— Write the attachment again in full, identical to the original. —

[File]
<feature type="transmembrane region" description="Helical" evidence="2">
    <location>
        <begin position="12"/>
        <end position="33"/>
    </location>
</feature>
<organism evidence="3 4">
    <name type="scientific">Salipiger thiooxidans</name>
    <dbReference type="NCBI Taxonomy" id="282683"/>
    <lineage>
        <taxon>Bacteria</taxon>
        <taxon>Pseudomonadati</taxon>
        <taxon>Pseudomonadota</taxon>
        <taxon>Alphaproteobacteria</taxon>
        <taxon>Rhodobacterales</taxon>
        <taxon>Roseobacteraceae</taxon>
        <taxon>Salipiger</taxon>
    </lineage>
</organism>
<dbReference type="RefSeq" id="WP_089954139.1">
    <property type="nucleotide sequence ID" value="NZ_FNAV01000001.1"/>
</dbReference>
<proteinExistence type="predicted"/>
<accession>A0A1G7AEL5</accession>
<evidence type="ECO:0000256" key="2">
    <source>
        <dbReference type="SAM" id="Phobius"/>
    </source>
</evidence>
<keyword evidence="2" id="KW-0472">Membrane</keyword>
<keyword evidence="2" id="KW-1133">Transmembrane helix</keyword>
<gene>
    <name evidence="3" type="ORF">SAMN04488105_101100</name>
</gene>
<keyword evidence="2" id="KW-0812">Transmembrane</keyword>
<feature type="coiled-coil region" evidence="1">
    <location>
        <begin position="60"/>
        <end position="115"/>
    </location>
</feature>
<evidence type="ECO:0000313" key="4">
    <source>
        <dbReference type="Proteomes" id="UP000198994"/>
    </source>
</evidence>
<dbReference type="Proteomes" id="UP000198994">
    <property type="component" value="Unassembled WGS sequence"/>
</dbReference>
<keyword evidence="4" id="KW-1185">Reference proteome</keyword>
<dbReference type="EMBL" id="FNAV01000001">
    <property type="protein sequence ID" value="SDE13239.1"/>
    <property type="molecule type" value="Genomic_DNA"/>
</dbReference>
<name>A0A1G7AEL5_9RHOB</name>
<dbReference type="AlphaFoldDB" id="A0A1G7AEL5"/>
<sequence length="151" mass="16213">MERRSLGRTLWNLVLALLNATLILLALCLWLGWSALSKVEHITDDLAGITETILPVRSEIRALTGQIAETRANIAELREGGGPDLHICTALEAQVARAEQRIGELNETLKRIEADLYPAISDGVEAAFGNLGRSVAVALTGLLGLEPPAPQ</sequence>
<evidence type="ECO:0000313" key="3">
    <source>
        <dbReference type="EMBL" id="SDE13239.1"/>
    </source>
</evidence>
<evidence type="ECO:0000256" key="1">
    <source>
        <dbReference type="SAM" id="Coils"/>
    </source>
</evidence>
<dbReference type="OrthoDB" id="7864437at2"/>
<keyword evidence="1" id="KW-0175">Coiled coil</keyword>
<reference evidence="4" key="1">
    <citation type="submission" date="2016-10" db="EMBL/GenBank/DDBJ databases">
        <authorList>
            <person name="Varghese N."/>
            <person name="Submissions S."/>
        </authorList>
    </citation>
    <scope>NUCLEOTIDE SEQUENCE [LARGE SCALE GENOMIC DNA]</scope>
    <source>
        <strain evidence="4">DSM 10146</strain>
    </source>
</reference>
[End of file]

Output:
<feature type="transmembrane region" description="Helical" evidence="2">
    <location>
        <begin position="12"/>
        <end position="33"/>
    </location>
</feature>
<organism evidence="3 4">
    <name type="scientific">Salipiger thiooxidans</name>
    <dbReference type="NCBI Taxonomy" id="282683"/>
    <lineage>
        <taxon>Bacteria</taxon>
        <taxon>Pseudomonadati</taxon>
        <taxon>Pseudomonadota</taxon>
        <taxon>Alphaproteobacteria</taxon>
        <taxon>Rhodobacterales</taxon>
        <taxon>Roseobacteraceae</taxon>
        <taxon>Salipiger</taxon>
    </lineage>
</organism>
<dbReference type="RefSeq" id="WP_089954139.1">
    <property type="nucleotide sequence ID" value="NZ_FNAV01000001.1"/>
</dbReference>
<proteinExistence type="predicted"/>
<accession>A0A1G7AEL5</accession>
<evidence type="ECO:0000256" key="2">
    <source>
        <dbReference type="SAM" id="Phobius"/>
    </source>
</evidence>
<keyword evidence="2" id="KW-0472">Membrane</keyword>
<keyword evidence="2" id="KW-1133">Transmembrane helix</keyword>
<gene>
    <name evidence="3" type="ORF">SAMN04488105_101100</name>
</gene>
<keyword evidence="2" id="KW-0812">Transmembrane</keyword>
<feature type="coiled-coil region" evidence="1">
    <location>
        <begin position="60"/>
        <end position="115"/>
    </location>
</feature>
<evidence type="ECO:0000313" key="4">
    <source>
        <dbReference type="Proteomes" id="UP000198994"/>
    </source>
</evidence>
<dbReference type="Proteomes" id="UP000198994">
    <property type="component" value="Unassembled WGS sequence"/>
</dbReference>
<keyword evidence="4" id="KW-1185">Reference proteome</keyword>
<dbReference type="EMBL" id="FNAV01000001">
    <property type="protein sequence ID" value="SDE13239.1"/>
    <property type="molecule type" value="Genomic_DNA"/>
</dbReference>
<name>A0A1G7AEL5_9RHOB</name>
<dbReference type="AlphaFoldDB" id="A0A1G7AEL5"/>
<sequence length="151" mass="16213">MERRSLGRTLWNLVLALLNATLILLALCLWLGWSALSKVEHITDDLAGITETILPVRSEIRALTGQIAETRANIAELREGGGPDLHICTALEAQVARAEQRIGELNETLKRIEADLYPAISDGVEAAFGNLGRSVAVALTGLLGLEPPAPQ</sequence>
<evidence type="ECO:0000313" key="3">
    <source>
        <dbReference type="EMBL" id="SDE13239.1"/>
    </source>
</evidence>
<evidence type="ECO:0000256" key="1">
    <source>
        <dbReference type="SAM" id="Coils"/>
    </source>
</evidence>
<dbReference type="OrthoDB" id="7864437at2"/>
<keyword evidence="1" id="KW-0175">Coiled coil</keyword>
<reference evidence="4" key="1">
    <citation type="submission" date="2016-10" db="EMBL/GenBank/DDBJ databases">
        <authorList>
            <person name="Varghese N."/>
            <person name="Submissions S."/>
        </authorList>
    </citation>
    <scope>NUCLEOTIDE SEQUENCE [LARGE SCALE GENOMIC DNA]</scope>
    <source>
        <strain evidence="4">DSM 10146</strain>
    </source>
</reference>